Me, “the table is higher than the counter.”
Him, “but it might be easier on the table.”
Me, “the counter is too high for me as it is.”
Me, “our next house will have a counter that is comfortable for me to chop and knead at (read lower than the height of our current counter)”
Him, “our next house will have two different cutting/working stations, one for you and one for me.”
Now that we know the beginnings of our next kitchen.
When teaching machine quilting students frequently hear, “your shoulders and ears are not one body part.” In kneading and rolling dough those words flitted through my consciousness. The shoulders kept creeping up to my ears. In part due to the height of the counter, and in part due to putting my whole self into kneading that dough. But oh my goodness the garlic knots and pizza were so good. Food, like a quilt, is a physical, enjoyable moment. Quilts last longer. Eating something I’ve made well is so good. Food is made for sustenance, and for pleasure.
Quilters and food pair well together. There is something amazing about the communal aspect of both, there is a generosity inherent in both. Any gathering of more than a few hours will have some kind of food involved. I love to bake so often I’ll bring something sweet to the party.
I’ll be heading into my studio today to work on a purse and wallet for me. It’s so fun. I hope to finish and get photos today, as tomorrow I’m going to AEF’s concert with the Yonkers Philharmonic. It’s Aria day, this is a first as far as I know. I’m looking forward to participating in the concert.
In working on both the baking and the stuff for Generation Q Magazine the idea of the show quilt is coming into focus. To have these ideas whizzing and whirling around my brain is kind of fantastic. It’s been a long drought and the flowing creativity is refreshing and renewing. Creativity sometimes lands you right in a desert for many reasons. I do love deserts, there is so much life there.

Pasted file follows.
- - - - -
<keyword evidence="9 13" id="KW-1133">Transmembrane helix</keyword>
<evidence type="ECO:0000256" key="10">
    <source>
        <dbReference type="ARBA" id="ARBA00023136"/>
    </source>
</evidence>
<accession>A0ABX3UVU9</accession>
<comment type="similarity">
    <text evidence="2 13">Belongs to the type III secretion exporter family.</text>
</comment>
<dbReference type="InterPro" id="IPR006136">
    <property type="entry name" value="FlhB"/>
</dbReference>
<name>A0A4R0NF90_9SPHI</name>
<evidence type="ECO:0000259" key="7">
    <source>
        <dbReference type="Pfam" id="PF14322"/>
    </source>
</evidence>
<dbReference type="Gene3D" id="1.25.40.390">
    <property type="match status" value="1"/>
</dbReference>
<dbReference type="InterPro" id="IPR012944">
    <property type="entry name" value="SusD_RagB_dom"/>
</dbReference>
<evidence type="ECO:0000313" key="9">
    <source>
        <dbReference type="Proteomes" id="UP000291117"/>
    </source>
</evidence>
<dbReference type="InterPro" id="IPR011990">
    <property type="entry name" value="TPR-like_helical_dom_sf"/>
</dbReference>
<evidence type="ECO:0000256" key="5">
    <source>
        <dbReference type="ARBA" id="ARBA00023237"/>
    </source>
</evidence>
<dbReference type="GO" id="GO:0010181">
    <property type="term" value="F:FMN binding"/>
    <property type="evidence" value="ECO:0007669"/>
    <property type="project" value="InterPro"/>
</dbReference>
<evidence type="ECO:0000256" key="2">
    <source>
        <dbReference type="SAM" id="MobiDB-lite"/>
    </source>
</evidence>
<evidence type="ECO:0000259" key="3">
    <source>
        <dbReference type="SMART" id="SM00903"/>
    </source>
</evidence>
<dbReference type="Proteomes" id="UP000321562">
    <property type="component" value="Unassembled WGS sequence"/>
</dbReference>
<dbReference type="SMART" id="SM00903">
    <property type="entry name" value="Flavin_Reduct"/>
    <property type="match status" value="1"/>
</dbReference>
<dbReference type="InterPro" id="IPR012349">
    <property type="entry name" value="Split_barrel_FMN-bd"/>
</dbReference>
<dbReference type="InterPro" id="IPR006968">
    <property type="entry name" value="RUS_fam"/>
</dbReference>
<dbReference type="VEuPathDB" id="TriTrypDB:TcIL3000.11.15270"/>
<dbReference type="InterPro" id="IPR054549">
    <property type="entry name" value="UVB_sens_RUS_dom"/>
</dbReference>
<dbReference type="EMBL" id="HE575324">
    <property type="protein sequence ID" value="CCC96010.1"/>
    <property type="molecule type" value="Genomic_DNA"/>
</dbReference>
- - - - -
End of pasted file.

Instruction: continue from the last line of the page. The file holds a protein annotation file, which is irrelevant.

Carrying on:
So, now that I’ve covered quilting, food, and touched on creative deserts the studio is calling and I must answer.
I’ll be back with more on the creative desert and the great joy in creating now.
Every now and again in front of my machine I sit and stitch. That’s it. There’s no plan or purpose other than reconnecting with the machine and the rhythm of stitching. The stitching leads to thinking, that’s sometimes a good thing, and sometimes not so much. Either way the level of enjoyment is increased with each stitch. That is, after all, the purpose of quilting, enjoyment.
As one fat quarter filled and the next begun the weather influenced the choice of motif a bit. Thoughts of puddle jumping filled the space between. I can do puddle jump with the best of them, and have fond memories of doing so while dating my sweetie. The center circle is where the rain drop lands causing ripples. There is something calming and meditative with rain drops landing on water, each ripple just a little different, influenced by the effect of the other drops and ripples. When I started quilting the intent was one full spiral, about the fifth round out it became apparent that wasn’t happening. Uh-uh. Nope. Because the reminder of rain drops is simply beautiful.